Journaling toward Growth Mindsets during Midterms

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“Midterm anxiety” conjures up a medley of worries. I’m not talking about midterm elections (another topic, another blog), but midterm grades. For first-semester writers, in particular, the middle of the first semester is when, uh, “things” get real, with higher-stakes assignments piling up and the looming fear of final grades.


Now is when our students need us to champion their potential, and to remind them that the whole point of education is to challenge them into growth over time.


None of us want to be the nun in the film Ladybird, who dismisses the eponymous high school character’s hopes for the Math Olympiad with, “But math isn’t something you’re terribly strong at.” In that illustrative scene, the student schools the teacher, as Ladybird corrects the nun: “that we know of yet.”


It’s in the “that we know of yet” that we find the kernel of the “growth mindset,” a concept by psychologist Carol Dweck that has been widely popularized, and remains, in my classroom experience, a empowering concept for first-year writers. My co-author, Stuart Greene, and I, include Dweck in From Inquiry to Academic Writing precisely because writing students continue to find the concept a powerful tool for understanding the pain and potential of learning.


In brief, Dweck characterizes a “growth mindset” as the belief that intelligence can be developed. In contrast, a “fixed mindset” is the belief that intelligence is static, which can lead people to give up on difficult tasks, believing that we are either naturally good or bad at particular subjects, and that if we’re good at them, they should be easy. Critical reading and writing, as we all know, is challenging work. So, it’s often tempting to give into the “I’m just not good at writing” mindset.


This semester, I am providing in-class journaling time to give students a safe place for guided self-reflection, an experiment I described in this earlier post. I attach low-stakes points to this task: If students are present and write for the full ten minutes, they earn the five points per entry. As you can see in the photo [above], students have taken ownership of their journals, and the insides are as distinct as their cover designs.


I have learned a lot from reading them, already, including some harsh realities. For example, a few students were able to write in the journal what they would not say aloud — that they found all the readings boring. Ouch. But, channeling my own growth-mindset as an instructor, I needed to hear this in order to invite more personal connections to the material.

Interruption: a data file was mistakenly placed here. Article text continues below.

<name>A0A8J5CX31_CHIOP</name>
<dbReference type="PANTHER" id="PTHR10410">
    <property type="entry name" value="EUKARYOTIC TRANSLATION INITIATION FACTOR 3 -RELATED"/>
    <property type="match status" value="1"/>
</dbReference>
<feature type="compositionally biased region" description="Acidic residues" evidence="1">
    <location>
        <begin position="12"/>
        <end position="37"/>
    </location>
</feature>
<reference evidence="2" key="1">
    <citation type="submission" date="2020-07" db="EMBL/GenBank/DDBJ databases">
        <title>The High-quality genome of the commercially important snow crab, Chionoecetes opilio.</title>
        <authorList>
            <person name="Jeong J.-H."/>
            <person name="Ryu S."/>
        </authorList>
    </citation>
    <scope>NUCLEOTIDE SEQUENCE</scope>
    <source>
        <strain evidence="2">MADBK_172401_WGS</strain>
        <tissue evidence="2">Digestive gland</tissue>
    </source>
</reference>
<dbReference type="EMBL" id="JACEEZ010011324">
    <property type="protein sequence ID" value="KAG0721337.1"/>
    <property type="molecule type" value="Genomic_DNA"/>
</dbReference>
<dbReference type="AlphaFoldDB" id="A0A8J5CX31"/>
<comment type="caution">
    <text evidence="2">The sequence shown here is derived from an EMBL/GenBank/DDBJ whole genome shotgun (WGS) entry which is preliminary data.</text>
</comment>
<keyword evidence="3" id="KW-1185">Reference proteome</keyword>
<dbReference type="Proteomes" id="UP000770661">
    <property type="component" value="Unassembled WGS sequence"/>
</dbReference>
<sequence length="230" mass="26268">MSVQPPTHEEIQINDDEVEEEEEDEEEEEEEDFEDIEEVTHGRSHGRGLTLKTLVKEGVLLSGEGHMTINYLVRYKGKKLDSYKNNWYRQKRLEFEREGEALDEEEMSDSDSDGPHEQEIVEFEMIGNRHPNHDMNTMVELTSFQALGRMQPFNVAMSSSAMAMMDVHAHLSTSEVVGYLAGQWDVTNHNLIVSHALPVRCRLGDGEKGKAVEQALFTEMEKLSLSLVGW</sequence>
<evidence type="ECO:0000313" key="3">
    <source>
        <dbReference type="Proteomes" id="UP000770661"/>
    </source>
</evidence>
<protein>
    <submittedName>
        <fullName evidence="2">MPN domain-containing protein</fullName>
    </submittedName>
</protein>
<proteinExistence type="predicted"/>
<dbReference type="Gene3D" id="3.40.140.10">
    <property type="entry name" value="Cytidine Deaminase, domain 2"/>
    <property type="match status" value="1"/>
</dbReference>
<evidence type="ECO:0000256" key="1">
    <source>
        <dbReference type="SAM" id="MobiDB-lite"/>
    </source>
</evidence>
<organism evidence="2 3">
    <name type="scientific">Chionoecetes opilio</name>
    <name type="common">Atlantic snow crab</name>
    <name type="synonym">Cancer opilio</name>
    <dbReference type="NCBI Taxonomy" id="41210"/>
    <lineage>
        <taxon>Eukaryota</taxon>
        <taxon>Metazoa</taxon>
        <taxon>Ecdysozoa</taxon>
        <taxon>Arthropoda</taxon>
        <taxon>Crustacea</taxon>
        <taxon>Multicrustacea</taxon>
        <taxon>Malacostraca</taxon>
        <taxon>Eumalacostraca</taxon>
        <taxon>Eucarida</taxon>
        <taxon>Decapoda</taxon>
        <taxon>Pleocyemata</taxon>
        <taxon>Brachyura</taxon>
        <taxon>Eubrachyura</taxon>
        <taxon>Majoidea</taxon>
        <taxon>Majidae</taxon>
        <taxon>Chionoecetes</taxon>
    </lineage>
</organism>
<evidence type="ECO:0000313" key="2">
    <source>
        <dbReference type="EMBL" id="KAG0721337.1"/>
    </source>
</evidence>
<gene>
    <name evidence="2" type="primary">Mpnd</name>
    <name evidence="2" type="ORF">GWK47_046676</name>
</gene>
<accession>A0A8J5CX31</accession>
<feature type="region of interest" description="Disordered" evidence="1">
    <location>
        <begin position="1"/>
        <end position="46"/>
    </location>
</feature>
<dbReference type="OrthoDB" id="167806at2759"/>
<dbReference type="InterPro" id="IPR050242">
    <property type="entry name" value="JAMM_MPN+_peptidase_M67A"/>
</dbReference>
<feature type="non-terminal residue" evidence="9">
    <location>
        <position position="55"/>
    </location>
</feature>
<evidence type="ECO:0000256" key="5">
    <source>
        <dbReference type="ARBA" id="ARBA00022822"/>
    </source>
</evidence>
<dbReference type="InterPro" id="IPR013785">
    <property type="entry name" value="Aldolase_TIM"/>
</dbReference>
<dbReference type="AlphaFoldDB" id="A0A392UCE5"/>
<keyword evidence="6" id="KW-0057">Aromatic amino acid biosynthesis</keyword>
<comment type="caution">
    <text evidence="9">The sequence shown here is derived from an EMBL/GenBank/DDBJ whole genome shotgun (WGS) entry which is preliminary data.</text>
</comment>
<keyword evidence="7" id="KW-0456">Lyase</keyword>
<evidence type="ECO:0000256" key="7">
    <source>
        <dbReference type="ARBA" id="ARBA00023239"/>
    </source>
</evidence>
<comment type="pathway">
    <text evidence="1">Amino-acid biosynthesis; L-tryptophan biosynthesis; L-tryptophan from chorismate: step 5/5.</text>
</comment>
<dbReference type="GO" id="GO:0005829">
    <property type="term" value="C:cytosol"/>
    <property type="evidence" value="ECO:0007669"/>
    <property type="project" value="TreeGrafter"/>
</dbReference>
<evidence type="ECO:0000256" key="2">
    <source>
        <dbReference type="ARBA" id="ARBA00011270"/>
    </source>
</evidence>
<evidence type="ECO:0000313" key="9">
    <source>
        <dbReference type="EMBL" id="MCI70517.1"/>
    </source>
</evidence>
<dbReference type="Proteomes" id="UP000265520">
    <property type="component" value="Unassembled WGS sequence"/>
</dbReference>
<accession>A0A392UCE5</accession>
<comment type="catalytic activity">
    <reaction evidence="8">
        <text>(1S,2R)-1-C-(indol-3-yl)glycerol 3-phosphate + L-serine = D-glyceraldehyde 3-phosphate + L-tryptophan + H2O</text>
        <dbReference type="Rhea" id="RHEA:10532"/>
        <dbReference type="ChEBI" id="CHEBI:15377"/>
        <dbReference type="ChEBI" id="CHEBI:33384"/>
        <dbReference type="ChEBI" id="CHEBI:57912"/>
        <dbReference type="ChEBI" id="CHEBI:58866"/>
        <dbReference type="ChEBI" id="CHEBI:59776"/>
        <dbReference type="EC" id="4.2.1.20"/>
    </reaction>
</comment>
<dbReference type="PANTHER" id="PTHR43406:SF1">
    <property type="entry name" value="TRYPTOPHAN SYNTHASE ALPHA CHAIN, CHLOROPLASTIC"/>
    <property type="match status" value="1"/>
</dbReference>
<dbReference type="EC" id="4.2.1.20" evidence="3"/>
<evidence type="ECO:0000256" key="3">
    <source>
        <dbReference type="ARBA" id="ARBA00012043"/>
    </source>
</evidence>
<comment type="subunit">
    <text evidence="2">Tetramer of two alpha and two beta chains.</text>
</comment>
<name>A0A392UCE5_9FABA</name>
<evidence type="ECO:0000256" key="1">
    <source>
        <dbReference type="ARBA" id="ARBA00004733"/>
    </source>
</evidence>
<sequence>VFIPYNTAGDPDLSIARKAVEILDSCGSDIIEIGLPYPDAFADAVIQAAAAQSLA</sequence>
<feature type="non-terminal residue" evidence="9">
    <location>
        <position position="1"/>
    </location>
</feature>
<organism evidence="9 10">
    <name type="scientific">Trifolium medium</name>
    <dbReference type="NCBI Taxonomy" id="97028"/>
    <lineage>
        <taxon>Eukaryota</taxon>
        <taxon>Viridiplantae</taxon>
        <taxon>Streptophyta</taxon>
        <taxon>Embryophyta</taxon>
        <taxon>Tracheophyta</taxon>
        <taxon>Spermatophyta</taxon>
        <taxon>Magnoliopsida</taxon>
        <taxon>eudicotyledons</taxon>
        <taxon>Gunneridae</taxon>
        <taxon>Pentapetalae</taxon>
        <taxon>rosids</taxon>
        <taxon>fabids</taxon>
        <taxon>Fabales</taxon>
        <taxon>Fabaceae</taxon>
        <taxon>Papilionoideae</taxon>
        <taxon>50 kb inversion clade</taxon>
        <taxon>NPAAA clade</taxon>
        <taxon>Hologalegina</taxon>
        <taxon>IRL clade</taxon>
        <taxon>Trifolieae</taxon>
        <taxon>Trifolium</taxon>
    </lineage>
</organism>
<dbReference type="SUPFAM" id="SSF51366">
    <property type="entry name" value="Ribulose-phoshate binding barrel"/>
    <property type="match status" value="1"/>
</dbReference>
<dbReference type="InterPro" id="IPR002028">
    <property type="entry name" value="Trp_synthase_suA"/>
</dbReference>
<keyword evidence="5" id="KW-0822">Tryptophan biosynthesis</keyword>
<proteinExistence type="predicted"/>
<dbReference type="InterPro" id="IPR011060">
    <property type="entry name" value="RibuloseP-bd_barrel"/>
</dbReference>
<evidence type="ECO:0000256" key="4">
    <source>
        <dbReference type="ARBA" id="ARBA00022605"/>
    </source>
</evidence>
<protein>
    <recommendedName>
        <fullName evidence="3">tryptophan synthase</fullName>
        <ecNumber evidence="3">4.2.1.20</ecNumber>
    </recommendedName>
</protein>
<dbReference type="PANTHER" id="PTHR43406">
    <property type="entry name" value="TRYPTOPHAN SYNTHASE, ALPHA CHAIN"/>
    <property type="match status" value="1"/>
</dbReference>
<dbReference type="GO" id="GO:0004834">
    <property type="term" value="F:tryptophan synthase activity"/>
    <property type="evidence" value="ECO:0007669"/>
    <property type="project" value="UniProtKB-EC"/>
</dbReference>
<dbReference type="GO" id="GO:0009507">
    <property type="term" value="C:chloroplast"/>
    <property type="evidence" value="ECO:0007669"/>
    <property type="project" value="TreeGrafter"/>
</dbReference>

The results? My original prompt about a quotation by Marx on work became an invitation to write about their own employment experiences, and what makes work meaningful. Wow, did they have a lot to say — on the up and downsides of being bilingual, the daily and nuanced battles of sexism in restaurants, the psychology of meddling managers, and the crew dynamics that make work alienating or a place of camaraderie. In short, they wrote their way into a terrific classroom discussion about Marx. They also pegged Marx as a growth-mindset thinker — anachronistic, but on point!


Other journal reflections have affirmed my pedagogy, as when some students lamented that I did not tell them the key ideas in a text before they read it, and instead made them do this work before class discussion. (Guilty as charged, though the comments inspired me to explain again why I want them to do this critical thinking independently.)


A consistent refrain in their journals is the challenge of time-management, a struggle I share as I try to maintain a growth-mindset about making time for my own research. I’ve shared with my students that I’ve joined a writing group, and we’re currently reading and applying insights from How to Write a Lot. Not surprisingly, the amusing and unforgiving advice from author Paul J. Silvia — another psychologist! — resonates point by point with my own guidance for students. Write every day. Make a schedule and stick to it. Keep a journal to reflect on your progress. Be accountable to others.


As I remind my students, we’re all in this together.


Photo Credit: April Lidinsky

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About the Author
April Lidinsky (PhD, Literatures in English, Rutgers) is Professor of Women’s and Gender Studies at Indiana University South Bend. She has published and delivered numerous conference papers on writing pedagogy, women's autobiography, and creative nonfiction, and has contributed to several textbooks on writing. She has served as acting director of the University Writing Program at Notre Dame and has won several awards for her teaching and research including the 2015 Indiana University South Bend Distinguished Teaching Award, the 2017 Indiana University South Bend Eldon F. Lundquist Award for excellence in teaching and scholarly achievement, and the All-Indiana University 2017 Frederic Bachman Lieber Memorial Award for Teaching Excellence.